16. Be aware of emerging trends in the histologic classification of lung cancer.
proportion of adenocarcinoma may have exceeded that of squamous cell carcinoma (females present with adenocarcinoma) and new more deeply inspired cigs are exposing peripheral lung (adenocarcinomas)
most lung cancers in non-smokers are adenocarcinomas
17. Summarize typical symptoms and clinical presentation of lung carcinoma.
cough, hemoptysis, shortness of breath and chest pains
regional growth can cause hoarseness, plexopathy, effusion, pain, SOB, lung collapse, SVC syndrome (venous congestion of the head and arms- jugular distention)
Pancaost's tumor (cancer in the apex with extension into the chest wall pleura and brachial plexus) includes a triad of symptoms: 1. Horner's syndrome, 2. shoulder pain 3. pain and muscle wasting of the the distribution inferior brachial plexus (ulnar and interosseus)
18. Illustrate radiologic findings present in lung carcinoma.
pulmonary nodule is detected as abnormal, especially an increase in size over time
19. Describe the utility of various radiologic studies (PET, CT, bone scan, etc.) instating lung cancer.
definitive tissue diagnosis is key because tx. for small cell versus non small cell is different
central lesions tissue is collected with fiberoptic bronchoscopy, peripheral lesions use radiographilcally- guided percutaneous biopsy
PET: highly metabolically active tumor takes up glucose and it is the most accurate method of staging lung cancer patients
CT scans of the chest and abdomen (looking of liver and adrenal metastases (good anatomic definition and precise measurement)
CXR and bone scan, brain MRI not reliably imaged by PET or standard CT
20 Contrast the staging for non-small cell lung cancer with that of small cell cancer.
TNM system is used for non-small cell lung cancer
small cell cancer, tumor within one hemithorax is reffered to as limited stage whereas tumor beyond this is referred to as extensive (TNM system not commonly used)
21. Recognize the indications and contraindications to surgery to non-small cell lung cancer.
surgical resection is the treatment of choice if technically and medically possible (almost all stage I and II) best with limited pulmonary comorbidity and no mediastinal lymph involvement
contraindications: extrathroacic distant metastases, superior vena cava syndrome, vocal chord paralysis, malignant pleural effusion, cardiac tamponade, main stem pulmonary artery involvement, metals to the contralateral lung or mediastinal nodes, bilateral endobronchial tumors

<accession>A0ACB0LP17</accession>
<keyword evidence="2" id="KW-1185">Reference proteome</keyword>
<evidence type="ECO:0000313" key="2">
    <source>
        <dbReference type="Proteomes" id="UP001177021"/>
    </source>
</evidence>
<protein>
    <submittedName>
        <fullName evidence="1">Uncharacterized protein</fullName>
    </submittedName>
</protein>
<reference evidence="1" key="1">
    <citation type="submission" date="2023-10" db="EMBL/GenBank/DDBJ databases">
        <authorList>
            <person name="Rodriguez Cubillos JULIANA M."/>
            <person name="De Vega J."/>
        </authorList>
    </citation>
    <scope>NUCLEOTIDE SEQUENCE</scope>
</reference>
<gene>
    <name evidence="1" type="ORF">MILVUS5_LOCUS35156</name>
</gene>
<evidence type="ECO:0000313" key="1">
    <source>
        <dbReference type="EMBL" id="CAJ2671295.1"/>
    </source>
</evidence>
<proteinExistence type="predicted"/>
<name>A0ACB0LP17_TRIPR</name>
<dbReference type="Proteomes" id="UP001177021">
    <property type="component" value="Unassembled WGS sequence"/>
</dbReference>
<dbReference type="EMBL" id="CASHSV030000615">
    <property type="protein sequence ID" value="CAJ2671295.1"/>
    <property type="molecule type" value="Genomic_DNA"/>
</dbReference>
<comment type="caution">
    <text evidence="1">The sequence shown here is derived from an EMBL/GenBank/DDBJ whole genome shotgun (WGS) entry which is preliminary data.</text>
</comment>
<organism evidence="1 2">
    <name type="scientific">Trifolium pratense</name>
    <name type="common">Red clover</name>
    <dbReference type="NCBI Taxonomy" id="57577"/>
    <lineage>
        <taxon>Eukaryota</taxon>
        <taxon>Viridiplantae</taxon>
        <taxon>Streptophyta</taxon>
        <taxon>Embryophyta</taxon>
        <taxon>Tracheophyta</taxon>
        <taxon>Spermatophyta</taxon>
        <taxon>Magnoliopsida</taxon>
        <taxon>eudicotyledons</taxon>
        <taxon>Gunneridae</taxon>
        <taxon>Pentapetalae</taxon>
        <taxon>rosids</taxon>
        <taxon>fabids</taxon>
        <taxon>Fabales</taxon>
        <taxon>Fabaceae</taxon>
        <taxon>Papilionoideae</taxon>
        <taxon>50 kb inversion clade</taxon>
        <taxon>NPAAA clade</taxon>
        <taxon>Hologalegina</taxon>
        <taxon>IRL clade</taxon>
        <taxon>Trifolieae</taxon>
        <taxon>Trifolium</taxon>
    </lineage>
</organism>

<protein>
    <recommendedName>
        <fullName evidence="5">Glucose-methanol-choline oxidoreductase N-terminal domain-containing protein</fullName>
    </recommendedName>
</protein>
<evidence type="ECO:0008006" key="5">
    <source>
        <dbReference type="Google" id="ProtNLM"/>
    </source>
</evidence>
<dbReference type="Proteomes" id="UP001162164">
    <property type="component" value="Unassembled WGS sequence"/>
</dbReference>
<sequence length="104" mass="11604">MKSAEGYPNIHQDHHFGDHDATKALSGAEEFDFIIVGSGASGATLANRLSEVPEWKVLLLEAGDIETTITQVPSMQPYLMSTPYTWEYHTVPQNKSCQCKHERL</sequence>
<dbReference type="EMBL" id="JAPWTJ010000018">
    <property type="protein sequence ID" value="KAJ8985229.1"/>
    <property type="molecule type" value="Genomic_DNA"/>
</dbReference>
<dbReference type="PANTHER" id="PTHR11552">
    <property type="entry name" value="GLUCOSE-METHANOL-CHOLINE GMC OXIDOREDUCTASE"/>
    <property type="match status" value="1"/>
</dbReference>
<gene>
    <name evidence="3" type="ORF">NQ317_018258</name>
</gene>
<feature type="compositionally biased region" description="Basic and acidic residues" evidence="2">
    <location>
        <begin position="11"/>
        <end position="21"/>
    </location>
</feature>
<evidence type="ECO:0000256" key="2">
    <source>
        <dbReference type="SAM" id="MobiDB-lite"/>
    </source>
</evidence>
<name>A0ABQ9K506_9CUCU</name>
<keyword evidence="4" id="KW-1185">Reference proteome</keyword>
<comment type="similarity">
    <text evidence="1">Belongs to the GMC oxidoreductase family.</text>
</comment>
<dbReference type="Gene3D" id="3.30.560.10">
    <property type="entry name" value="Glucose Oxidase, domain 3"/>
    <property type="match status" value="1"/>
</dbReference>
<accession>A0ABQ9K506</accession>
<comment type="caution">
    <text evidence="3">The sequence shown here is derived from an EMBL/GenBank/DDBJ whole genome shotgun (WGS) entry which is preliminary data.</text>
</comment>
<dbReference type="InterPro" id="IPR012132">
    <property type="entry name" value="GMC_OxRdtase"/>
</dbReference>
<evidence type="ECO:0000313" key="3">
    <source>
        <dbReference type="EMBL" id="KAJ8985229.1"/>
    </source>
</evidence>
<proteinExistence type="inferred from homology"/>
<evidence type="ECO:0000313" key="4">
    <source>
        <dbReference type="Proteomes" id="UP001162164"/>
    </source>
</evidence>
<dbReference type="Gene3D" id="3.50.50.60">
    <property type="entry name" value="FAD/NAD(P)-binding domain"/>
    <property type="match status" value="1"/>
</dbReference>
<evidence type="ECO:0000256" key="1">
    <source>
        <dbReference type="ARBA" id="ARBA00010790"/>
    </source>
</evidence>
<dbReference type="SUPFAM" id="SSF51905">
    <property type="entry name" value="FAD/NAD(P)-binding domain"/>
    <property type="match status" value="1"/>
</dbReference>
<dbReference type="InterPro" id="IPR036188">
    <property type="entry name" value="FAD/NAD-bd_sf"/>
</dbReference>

22. Cite general treatment regimens for small cell lung cancer.
majority of limited stage patients have micrometastitc disease at diagnosis, tx, with aggressive chemoradiotherapy with curative intent although recurrece is common
prophylactic cranial irradiation involves irradiating the brain int eh absence of proven metastases
extensive stage: all patients with extrathroracic extension, principal treatment is chemotherapy, however recurrence is the general rule (which must be treated with new class of drug)
23. Describe the prognosis of lung carcinoma.
patients with higher stage disease have a predictably lower probability of surviving disease
overall 5 year survival rate is 5-15%, for small cell lung cancer, the 5 year survival has ben less than 5%
Why is mortality so high with the majority of lung cancers?
majority of lung caner patients (both SCLC and NSCLC) recur after therapy and die from their disease, and the number one reason for this is the lack of an effective systemic therapy; chemotherapy almost always fails to provide durable control of the disease
21. Cite general treatment regimens for non-small lung cancer according to stage.
Stage I solitary and resectable lung nodule without spread is removed with adjuvent chemo if larger than 4cm
Stage II larger more extensive primary tumor, or metastases to hilar lymph nodes, chemotherapy post surgery often used
Stage IIIA patients with ipsilateral mediastinal lymph node involvement which can be microscopic or bulky and surgery and radiation are debated
Stage IIIB extensive primary tumors or with contralateral mediastinal nodal involvement, treated with combo chemo and radiotherapy, post op tx. remains controversial
Stage IV: patients with extra thoracic metastatic disease, these patients are not curable and are treated with palliative intent, patents likely to benefit most form aggressive palliative therapy are those with the best performance status